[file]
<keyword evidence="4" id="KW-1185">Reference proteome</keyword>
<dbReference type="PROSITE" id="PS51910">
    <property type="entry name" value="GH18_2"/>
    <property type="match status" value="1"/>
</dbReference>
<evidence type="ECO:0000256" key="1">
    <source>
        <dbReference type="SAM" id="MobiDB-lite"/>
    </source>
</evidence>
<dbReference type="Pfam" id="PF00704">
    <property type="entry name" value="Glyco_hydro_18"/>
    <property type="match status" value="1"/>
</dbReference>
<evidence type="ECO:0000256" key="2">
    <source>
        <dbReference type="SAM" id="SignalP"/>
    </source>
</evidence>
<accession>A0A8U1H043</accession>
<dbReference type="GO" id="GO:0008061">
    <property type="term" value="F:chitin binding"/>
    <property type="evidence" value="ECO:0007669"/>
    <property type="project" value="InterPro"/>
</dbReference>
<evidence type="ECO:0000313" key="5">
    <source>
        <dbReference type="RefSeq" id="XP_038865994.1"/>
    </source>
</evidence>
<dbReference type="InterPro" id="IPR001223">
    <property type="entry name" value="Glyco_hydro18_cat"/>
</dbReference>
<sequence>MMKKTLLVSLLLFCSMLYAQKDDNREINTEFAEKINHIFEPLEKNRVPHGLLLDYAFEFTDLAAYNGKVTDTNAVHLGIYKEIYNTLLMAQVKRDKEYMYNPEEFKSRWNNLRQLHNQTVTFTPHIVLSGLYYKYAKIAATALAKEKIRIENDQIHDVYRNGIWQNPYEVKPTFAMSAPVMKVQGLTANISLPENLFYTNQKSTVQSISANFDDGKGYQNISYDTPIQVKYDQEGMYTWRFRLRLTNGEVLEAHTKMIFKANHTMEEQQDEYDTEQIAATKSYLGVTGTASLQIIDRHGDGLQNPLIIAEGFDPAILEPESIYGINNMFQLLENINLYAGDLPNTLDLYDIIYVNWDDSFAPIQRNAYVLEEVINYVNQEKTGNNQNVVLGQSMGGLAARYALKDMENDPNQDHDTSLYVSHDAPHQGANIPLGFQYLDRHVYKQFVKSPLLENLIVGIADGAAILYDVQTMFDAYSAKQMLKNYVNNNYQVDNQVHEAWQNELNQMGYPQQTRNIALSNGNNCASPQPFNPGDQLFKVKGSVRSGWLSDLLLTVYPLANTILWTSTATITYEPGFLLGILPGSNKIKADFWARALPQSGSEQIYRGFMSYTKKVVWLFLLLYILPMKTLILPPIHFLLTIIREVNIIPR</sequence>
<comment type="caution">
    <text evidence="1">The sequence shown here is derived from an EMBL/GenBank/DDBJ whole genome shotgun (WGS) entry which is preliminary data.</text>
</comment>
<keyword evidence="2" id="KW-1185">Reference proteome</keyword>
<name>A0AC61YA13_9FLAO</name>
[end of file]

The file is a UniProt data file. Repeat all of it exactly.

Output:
<keyword evidence="4" id="KW-1185">Reference proteome</keyword>
<dbReference type="PROSITE" id="PS51910">
    <property type="entry name" value="GH18_2"/>
    <property type="match status" value="1"/>
</dbReference>
<evidence type="ECO:0000256" key="1">
    <source>
        <dbReference type="SAM" id="MobiDB-lite"/>
    </source>
</evidence>
<dbReference type="Pfam" id="PF00704">
    <property type="entry name" value="Glyco_hydro_18"/>
    <property type="match status" value="1"/>
</dbReference>
<evidence type="ECO:0000256" key="2">
    <source>
        <dbReference type="SAM" id="SignalP"/>
    </source>
</evidence>
<accession>A0A8U1H043</accession>
<dbReference type="GO" id="GO:0008061">
    <property type="term" value="F:chitin binding"/>
    <property type="evidence" value="ECO:0007669"/>
    <property type="project" value="InterPro"/>
</dbReference>
<evidence type="ECO:0000313" key="5">
    <source>
        <dbReference type="RefSeq" id="XP_038865994.1"/>
    </source>
</evidence>
<dbReference type="InterPro" id="IPR001223">
    <property type="entry name" value="Glyco_hydro18_cat"/>
</dbReference>
<sequence>MMKKTLLVSLLLFCSMLYAQKDDNREINTEFAEKINHIFEPLEKNRVPHGLLLDYAFEFTDLAAYNGKVTDTNAVHLGIYKEIYNTLLMAQVKRDKEYMYNPEEFKSRWNNLRQLHNQTVTFTPHIVLSGLYYKYAKIAATALAKEKIRIENDQIHDVYRNGIWQNPYEVKPTFAMSAPVMKVQGLTANISLPENLFYTNQKSTVQSISANFDDGKGYQNISYDTPIQVKYDQEGMYTWRFRLRLTNGEVLEAHTKMIFKANHTMEEQQDEYDTEQIAATKSYLGVTGTASLQIIDRHGDGLQNPLIIAEGFDPAILEPESIYGINNMFQLLENINLYAGDLPNTLDLYDIIYVNWDDSFAPIQRNAYVLEEVINYVNQEKTGNNQNVVLGQSMGGLAARYALKDMENDPNQDHDTSLYVSHDAPHQGANIPLGFQYLDRHVYKQFVKSPLLENLIVGIADGAAILYDVQTMFDAYSAKQMLKNYVNNNYQVDNQVHEAWQNELNQMGYPQQTRNIALSNGNNCASPQPFNPGDQLFKVKGSVRSGWLSDLLLTVYPLANTILWTSTATITYEPGFLLGILPGSNKIKADFWARALPQSGSEQIYRGFMSYTKKVVWLFLLLYILPMKTLILPPIHFLLTIIREVNIIPR</sequence>
<comment type="caution">
    <text evidence="1">The sequence shown here is derived from an EMBL/GenBank/DDBJ whole genome shotgun (WGS) entry which is preliminary data.</text>
</comment>
<keyword evidence="2" id="KW-1185">Reference proteome</keyword>
<name>A0AC61YA13_9FLAO</name>